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The Wonkline: June 1, 2009

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"The Wonkline: June 1, 2009"

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Welcome to The WonkLine, a daily 10 a.m. roundup of the latest news about health care, the economy, national security and climate policy. This is what we’re reading. Tell us what you found in the comments section below, and subscribe to the RSS feed. Also, you can now follow The Wonk Room on Twitter.

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Economy

Yesterday, a federal bankruptcy judge “approved the sale of most of Chrysler’s assets to Italy’s Fiat, moving the American automaker a step closer to its goal of a quick exit from court protection.”

Roll Call reports that “key Democratic lawmakers are skeptical of a new White House effort to create a powerful banking regulator and don’t want to sidetrack their own financial sector proposals.”

Today, 46 states and Washington, DC “will announce an effort to craft a single vision for what children should learn each year from kindergarten through high school graduation, an unprecedented step toward a uniform definition of success in American schools.”

National Security

Defense Secretary Gates “said there is evidence North Korea has begun work on another long-range Taepodong-2 missile, but that it remained unclear whether Pyongyang was preparing to launch the rocket any time soon.”

An editorial in Israel’s Haaretz writes that P.M. Netanyahu’s support for settlements and refusal to endorse a Palestinian state “pits Israel against the American government — a serious and unneeded conflict that comes precisely when Israel is counting on U.S. support.”

Reuters reports that “Pakistani forces consolidated their hold on the main town in the Swat valley on Sunday and began trucking supplies to 40,000 civilians stranded there, as fighting flared in South Waziristan on the Afghan border.”


Climate

The United States accounts for “29 percent of the world’s total” of greenhouse gas emissions since the start of the Industrial Revolution, over three times the amount of China.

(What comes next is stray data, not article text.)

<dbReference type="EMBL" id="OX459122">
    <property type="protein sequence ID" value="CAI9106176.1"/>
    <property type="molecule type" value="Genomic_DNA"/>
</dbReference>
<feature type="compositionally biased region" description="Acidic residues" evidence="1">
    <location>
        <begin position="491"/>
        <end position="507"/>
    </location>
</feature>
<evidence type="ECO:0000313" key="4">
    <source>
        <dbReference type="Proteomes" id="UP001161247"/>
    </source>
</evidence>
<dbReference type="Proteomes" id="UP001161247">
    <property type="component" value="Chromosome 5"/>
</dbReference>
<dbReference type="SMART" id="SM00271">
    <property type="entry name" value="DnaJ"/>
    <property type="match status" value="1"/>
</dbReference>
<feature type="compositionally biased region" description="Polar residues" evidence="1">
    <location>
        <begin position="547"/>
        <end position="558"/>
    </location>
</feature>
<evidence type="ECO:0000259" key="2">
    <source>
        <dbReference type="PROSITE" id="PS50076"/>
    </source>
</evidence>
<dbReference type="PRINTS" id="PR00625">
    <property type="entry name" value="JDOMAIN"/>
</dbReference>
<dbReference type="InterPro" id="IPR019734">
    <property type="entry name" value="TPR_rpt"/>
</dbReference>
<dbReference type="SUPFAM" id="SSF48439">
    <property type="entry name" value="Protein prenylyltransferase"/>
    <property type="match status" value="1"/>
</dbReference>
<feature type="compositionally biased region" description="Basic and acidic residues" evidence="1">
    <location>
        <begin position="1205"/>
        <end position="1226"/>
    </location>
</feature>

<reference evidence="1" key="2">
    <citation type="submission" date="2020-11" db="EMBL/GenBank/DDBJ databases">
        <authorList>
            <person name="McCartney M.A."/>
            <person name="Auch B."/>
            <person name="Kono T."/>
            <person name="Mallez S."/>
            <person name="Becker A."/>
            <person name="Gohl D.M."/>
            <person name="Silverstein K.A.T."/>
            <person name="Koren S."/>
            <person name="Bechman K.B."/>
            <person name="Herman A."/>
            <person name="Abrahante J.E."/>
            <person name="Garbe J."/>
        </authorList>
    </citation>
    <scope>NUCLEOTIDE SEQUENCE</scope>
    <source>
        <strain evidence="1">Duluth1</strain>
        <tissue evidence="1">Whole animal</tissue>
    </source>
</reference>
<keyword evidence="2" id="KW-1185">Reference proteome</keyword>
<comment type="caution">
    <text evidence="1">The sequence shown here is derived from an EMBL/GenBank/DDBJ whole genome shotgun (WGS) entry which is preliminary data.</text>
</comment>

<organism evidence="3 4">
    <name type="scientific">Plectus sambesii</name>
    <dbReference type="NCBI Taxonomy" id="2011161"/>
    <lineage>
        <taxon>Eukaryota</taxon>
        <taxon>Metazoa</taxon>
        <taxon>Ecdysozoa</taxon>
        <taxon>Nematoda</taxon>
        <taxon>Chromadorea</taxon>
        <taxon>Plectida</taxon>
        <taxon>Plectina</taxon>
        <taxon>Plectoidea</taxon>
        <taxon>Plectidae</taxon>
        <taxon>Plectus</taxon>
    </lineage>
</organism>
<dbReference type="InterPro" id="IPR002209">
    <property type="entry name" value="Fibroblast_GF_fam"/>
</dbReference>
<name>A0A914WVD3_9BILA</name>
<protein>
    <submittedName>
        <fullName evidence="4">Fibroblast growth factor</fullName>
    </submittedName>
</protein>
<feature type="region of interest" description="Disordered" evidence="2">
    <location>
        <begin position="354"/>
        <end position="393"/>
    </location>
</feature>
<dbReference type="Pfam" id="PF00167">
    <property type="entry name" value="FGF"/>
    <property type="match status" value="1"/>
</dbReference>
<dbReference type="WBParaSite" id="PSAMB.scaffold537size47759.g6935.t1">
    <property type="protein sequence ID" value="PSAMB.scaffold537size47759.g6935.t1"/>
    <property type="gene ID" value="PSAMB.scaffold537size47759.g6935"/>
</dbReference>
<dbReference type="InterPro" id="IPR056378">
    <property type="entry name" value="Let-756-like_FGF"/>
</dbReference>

U.S. Special Envoy for Climate Change Todd Stern tells Reuters, “I don’t think you are going to see a 25-to-40 percent aggregate number” for cuts by rich nations below 1990 levels by 2020, despite the warnings from scientists that anything less puts the world at high risk for global catastrophe.

Agriculture Secretary Tom Vilsack said he agreed with House Agriculture Committee Chairman Collin Peterson (D-MN) “that calculations of the carbon footprint of ethanol should not include ‘indirect land use,’” although failing to do so “could lead to massive deforestation and higher costs for limiting carbon emissions.”

Health Care

POLITICO lays out the counters of the health care debate. “If Congress were to take a vote on a health reform bill today, Democrats and Republicans would find a surprising level of agreement — so much so that the broad outlines of a consensus plan already are taking shape,” Carrie Buddoff Brown writes.

The hospital industry is mobilizing “to prevent Congress from including charity care requirements in legislation to overhaul the health care system.” “Under the proposal described by the Finance Committee, tax-exempt hospitals could not refuse service because of a patient’s inability to pay, and they would have to follow certain procedures before taking collection actions against patients,” the New York Times explains.

USA Today’s Susan Page with the hurdles facing health care reform.

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